Borrowing through corporate bonds and commercial paper (CP) has exceeded loans disbursed by banks so far in FY16. Bank loans include those to individuals and therefore, the data suggests a whole host of companies may have stayed away from banks. Typically, banks lend more in a year than is borrowed in the bond and money markets.
However, money raised via CPs and corporate bonds have touched Rs 3.55 lakh crore thus far in FY16, which is higher than the non-food credit by banks which is approximately Rs 3.03 lakh crore. Companies have tapped the bond markets primarily because it is cheaper to borrow there. The difference in borrowing rates has been anywhere between 50-100 basis points. Shashikant Rathi, EVP, capital markets, Axis Bank, points out the shift in borrowings to the corporate bond market from the banking system has been seen across sectors.
Banks are seeing subdued demand for term loans and project finance given investment activity is sluggish.
Moreover, the sharp drop in prices of commodities and lower inflation has brought down the demand for working capital too.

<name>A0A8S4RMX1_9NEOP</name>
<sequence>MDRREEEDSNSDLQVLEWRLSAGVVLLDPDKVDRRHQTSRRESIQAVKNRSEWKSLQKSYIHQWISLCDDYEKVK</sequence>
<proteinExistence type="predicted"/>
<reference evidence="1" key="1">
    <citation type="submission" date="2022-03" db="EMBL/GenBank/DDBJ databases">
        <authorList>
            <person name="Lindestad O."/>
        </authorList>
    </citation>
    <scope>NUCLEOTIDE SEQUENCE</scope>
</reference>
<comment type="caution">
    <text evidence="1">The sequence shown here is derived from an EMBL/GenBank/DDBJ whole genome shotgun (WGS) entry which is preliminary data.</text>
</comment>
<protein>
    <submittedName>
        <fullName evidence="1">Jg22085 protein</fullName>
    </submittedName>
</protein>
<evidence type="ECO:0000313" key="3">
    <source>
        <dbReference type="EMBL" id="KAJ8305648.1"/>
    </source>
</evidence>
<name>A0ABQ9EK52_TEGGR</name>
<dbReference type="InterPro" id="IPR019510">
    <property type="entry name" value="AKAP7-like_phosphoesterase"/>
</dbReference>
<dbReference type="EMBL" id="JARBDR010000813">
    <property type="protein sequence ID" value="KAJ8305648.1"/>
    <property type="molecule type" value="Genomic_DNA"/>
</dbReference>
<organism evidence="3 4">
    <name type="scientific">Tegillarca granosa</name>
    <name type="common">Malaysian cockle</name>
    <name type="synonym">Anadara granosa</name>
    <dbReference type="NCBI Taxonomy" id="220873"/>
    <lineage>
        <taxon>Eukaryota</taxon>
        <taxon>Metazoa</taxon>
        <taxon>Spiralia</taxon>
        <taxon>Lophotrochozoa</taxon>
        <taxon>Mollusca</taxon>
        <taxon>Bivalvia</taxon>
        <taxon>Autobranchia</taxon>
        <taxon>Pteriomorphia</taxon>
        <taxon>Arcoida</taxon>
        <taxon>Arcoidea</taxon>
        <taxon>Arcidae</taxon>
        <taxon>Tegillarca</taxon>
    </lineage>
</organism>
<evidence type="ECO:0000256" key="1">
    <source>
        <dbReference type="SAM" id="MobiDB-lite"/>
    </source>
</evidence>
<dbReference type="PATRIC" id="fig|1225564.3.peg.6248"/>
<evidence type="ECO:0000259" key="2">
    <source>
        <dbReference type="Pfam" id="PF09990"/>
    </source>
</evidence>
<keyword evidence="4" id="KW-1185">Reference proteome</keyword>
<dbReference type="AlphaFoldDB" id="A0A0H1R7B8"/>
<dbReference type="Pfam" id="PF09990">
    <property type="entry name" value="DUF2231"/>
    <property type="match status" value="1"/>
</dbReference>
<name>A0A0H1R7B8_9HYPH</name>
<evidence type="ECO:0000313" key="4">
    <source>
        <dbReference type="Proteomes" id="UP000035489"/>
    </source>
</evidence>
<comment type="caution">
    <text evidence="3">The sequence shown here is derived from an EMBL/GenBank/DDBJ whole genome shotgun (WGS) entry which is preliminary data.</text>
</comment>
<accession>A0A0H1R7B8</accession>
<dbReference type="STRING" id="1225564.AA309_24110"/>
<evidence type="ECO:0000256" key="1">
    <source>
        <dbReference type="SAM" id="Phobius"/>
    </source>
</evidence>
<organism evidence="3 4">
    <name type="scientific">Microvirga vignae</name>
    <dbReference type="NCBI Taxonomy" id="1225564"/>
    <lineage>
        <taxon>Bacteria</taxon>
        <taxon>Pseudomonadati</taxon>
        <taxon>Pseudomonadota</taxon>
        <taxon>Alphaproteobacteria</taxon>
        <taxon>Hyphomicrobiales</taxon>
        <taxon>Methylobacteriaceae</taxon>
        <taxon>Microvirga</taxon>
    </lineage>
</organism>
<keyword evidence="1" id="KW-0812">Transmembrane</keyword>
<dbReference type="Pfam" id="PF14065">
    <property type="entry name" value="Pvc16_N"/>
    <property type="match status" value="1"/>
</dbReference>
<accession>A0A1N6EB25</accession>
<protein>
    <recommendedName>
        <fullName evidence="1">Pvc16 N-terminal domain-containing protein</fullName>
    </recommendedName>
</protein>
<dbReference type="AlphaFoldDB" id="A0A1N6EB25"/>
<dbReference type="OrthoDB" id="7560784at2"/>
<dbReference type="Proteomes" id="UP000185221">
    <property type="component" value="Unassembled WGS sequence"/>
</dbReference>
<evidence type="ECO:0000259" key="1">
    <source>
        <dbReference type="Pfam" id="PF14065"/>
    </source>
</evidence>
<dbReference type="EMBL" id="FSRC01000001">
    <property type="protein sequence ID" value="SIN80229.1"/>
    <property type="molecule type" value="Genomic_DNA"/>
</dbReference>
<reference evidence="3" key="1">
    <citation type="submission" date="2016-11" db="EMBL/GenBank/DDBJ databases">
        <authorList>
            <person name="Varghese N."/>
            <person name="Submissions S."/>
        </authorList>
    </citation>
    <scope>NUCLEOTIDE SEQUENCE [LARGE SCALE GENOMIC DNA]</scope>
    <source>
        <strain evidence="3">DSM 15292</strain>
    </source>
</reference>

Moreover, their loans are priced higher than bonds and CPs prompting companies to opt for the latter.
In 2015, banks reduced their base rates close to 60-70 basis points. For example, State Bank of India brought its base rate down to 9.70% from 10% at the beginning of the 2015. However despite this their loans remained more expensive than borrowings in the bond market since yields fell more sharply. For example, immediately after the cut in the repo rate by 50 basis points on September 29, by the central bank, short-term CP rates fell by 50-75 basis points. Primarily, companies which enjoy a rating above AA- have moved to corporate bond market since, as Rathi points out, yields here are lower by 150-200 basis points.